Bruce was older; he’d been married and divorced, been to Vietnam, been to jail. When he asked me to marry him I was elated. Marriage was in particularly bad repute at the time, but I thought my parents might accept him, which they grudgingly did. Our fun wedding at the Quaker Meeting on Jan 1, 1972 was everything I wanted, except that the harmonium player couldn’t make it through the snowstorm, and afterwards we drove to Vermont to stay with one of his roadies at a ski chalet. Right away, Bruce and I clashed. What I thought would be a ski weekend was actually a drug weekend and I refused to participate. Bruce was irked. According to him, you HAVE to do what everybody wants to do. But I had spent my entire life resisting that!

So after the wedding I discovered that my husband was a man who simply said anything other people wanted to hear. I was completely unprepared for somebody like that; I had been taken in, like everyone else. He talked my father into investing in his band, he talked a friend into investing in his album, he never did any of the things he said he was going to do with the money, always leaving me to apologize (and grovel), picking up the pieces.

He wanted to be where the action was, but I wanted to live in the country where I could write my novel. Almost immediately after our marriage his mother died, and using their tiny inheritance, he and his brother bought a farm in Devil’s Elbow, New York where real estate was incredibly cheap. The peace and quiet was just what I had been looking for. I immediately plunged into a novel about a lesbian relationship (Flycatcher.) It was really about the relationship of a mother to an unacceptable daughter, and the mother’s search for a perfect daughter but it was painfully inchoate. In the meantime, Bruce was touring, taking drugs and being unfaithful because “that’s what everyone expects.”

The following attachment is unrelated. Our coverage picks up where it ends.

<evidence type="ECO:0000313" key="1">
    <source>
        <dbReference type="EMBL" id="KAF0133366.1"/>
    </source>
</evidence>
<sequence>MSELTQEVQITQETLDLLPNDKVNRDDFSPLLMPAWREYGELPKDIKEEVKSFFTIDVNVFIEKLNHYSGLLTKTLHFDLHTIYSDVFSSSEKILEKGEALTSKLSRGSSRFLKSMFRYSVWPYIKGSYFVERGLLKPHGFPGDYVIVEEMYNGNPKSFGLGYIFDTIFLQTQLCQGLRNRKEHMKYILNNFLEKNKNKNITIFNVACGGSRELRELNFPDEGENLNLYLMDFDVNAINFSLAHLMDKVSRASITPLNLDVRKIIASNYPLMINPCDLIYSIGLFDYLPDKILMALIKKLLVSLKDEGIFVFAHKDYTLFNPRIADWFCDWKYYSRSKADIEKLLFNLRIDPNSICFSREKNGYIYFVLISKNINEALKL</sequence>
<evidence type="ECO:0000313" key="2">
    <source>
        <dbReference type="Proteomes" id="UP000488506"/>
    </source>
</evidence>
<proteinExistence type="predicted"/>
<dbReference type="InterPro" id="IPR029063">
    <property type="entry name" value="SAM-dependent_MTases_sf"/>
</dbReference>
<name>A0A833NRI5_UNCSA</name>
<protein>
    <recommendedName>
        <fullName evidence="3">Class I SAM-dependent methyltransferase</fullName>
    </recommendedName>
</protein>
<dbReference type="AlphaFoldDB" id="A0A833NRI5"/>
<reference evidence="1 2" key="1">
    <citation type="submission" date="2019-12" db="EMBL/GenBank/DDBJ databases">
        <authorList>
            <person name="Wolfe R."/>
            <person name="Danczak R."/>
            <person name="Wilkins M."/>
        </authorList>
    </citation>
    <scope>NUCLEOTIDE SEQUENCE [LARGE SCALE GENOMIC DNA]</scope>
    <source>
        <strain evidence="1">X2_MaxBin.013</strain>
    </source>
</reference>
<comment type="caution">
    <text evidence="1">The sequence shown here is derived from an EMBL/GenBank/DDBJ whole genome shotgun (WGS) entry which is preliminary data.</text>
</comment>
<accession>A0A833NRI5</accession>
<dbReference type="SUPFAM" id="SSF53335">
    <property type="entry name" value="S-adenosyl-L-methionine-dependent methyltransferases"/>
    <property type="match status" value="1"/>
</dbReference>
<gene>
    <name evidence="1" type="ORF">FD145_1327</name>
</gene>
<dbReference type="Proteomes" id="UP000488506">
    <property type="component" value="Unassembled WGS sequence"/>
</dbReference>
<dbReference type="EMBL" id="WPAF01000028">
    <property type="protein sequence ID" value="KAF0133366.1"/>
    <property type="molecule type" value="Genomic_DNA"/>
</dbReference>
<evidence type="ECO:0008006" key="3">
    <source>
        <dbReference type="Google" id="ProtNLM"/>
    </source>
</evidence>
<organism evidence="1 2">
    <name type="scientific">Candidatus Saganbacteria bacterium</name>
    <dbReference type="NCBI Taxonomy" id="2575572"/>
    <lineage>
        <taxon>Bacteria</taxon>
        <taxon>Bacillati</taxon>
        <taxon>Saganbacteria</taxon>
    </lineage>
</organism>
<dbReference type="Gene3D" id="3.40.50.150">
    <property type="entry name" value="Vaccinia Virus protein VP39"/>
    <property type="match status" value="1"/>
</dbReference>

Our marriage, his relationship with his brother and with his investors were all on the rocks, so we sold the farm and moved back to Maryland to complete our college degrees. I needed a job and I needed to get rid of Bruce – I told him he could have the rest of the house money if he would just split, which he happily did. He had some bridges in England he needed to burn.

It wasn’t till my parents offered a housesit in Maine that I was able to actually complete and sell a novel, but although it sold 100,000 copies (paperback) it didn’t provide the kind of money you could actually live on. Worse, the publishing connections I had made assumed I would write to specification, while I had a whole psyche left to explore! Once again, marriage (much happier this time) and children (who turned out to contain the secret of the meaning of life!) intervened.

I wasn’t able to work on my second novel until 2002. I had been studying true crime for the past decade, increasingly intrigued and absorbed: here were ready made, real plots that explicated the very questions of identity, self-presentation, power, truth will and justice that had always obsessed me. With Find Courtney, I was off and running – and to my intense artistic satisfaction, Woman Into Wolf, Depraved Heart and I’ll Sleep When You’re Dead quickly followed with fabulous reviews. Unimpressive sales led me back to the theatre, where one forges a more immediate connection with the audience. With every play, The Honey & The Pang (Emily Dickinson), Queen of Swords (murderous stepmother), Cuck’d (Othello), Caving (quantum physics), Rough Sleep (the multiverse), The Dalingridge Horror (Virginia Woolf) I find out more and more about myself and the world I’m living in. Writing full-time to please yourself is the greatest joy there is.